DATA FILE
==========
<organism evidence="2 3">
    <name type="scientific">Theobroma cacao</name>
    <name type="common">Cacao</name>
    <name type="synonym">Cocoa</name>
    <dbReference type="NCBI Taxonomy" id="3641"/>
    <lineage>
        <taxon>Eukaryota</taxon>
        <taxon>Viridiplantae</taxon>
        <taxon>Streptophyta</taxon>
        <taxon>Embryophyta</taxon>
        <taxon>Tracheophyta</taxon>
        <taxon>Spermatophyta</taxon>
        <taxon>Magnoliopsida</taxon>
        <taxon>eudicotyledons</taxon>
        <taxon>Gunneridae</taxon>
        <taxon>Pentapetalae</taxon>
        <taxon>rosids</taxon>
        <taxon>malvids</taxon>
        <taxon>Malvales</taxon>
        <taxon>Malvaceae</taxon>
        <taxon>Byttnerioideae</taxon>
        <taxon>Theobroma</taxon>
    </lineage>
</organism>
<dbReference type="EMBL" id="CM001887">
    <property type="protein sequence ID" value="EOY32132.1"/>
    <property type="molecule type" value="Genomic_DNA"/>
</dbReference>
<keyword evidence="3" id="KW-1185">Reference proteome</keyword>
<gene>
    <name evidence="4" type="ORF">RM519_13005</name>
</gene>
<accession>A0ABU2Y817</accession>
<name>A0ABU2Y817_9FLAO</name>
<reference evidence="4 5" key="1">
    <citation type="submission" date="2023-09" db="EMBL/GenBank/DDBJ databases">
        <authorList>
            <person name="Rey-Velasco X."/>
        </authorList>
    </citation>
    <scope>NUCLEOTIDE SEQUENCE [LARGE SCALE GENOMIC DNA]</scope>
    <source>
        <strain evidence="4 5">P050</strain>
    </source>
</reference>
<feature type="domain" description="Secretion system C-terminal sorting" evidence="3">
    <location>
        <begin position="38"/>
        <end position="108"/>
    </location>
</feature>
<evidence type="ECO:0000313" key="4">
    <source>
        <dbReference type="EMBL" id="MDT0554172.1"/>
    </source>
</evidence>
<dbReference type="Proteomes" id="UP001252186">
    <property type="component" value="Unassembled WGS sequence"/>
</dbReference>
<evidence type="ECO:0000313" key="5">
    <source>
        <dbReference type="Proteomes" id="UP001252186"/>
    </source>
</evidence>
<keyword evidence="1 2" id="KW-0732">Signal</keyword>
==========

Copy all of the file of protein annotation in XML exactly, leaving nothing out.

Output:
<organism evidence="2 3">
    <name type="scientific">Theobroma cacao</name>
    <name type="common">Cacao</name>
    <name type="synonym">Cocoa</name>
    <dbReference type="NCBI Taxonomy" id="3641"/>
    <lineage>
        <taxon>Eukaryota</taxon>
        <taxon>Viridiplantae</taxon>
        <taxon>Streptophyta</taxon>
        <taxon>Embryophyta</taxon>
        <taxon>Tracheophyta</taxon>
        <taxon>Spermatophyta</taxon>
        <taxon>Magnoliopsida</taxon>
        <taxon>eudicotyledons</taxon>
        <taxon>Gunneridae</taxon>
        <taxon>Pentapetalae</taxon>
        <taxon>rosids</taxon>
        <taxon>malvids</taxon>
        <taxon>Malvales</taxon>
        <taxon>Malvaceae</taxon>
        <taxon>Byttnerioideae</taxon>
        <taxon>Theobroma</taxon>
    </lineage>
</organism>
<dbReference type="EMBL" id="CM001887">
    <property type="protein sequence ID" value="EOY32132.1"/>
    <property type="molecule type" value="Genomic_DNA"/>
</dbReference>
<keyword evidence="3" id="KW-1185">Reference proteome</keyword>
<gene>
    <name evidence="4" type="ORF">RM519_13005</name>
</gene>
<accession>A0ABU2Y817</accession>
<name>A0ABU2Y817_9FLAO</name>
<reference evidence="4 5" key="1">
    <citation type="submission" date="2023-09" db="EMBL/GenBank/DDBJ databases">
        <authorList>
            <person name="Rey-Velasco X."/>
        </authorList>
    </citation>
    <scope>NUCLEOTIDE SEQUENCE [LARGE SCALE GENOMIC DNA]</scope>
    <source>
        <strain evidence="4 5">P050</strain>
    </source>
</reference>
<feature type="domain" description="Secretion system C-terminal sorting" evidence="3">
    <location>
        <begin position="38"/>
        <end position="108"/>
    </location>
</feature>
<evidence type="ECO:0000313" key="4">
    <source>
        <dbReference type="EMBL" id="MDT0554172.1"/>
    </source>
</evidence>
<dbReference type="Proteomes" id="UP001252186">
    <property type="component" value="Unassembled WGS sequence"/>
</dbReference>
<evidence type="ECO:0000313" key="5">
    <source>
        <dbReference type="Proteomes" id="UP001252186"/>
    </source>
</evidence>
<keyword evidence="1 2" id="KW-0732">Signal</keyword>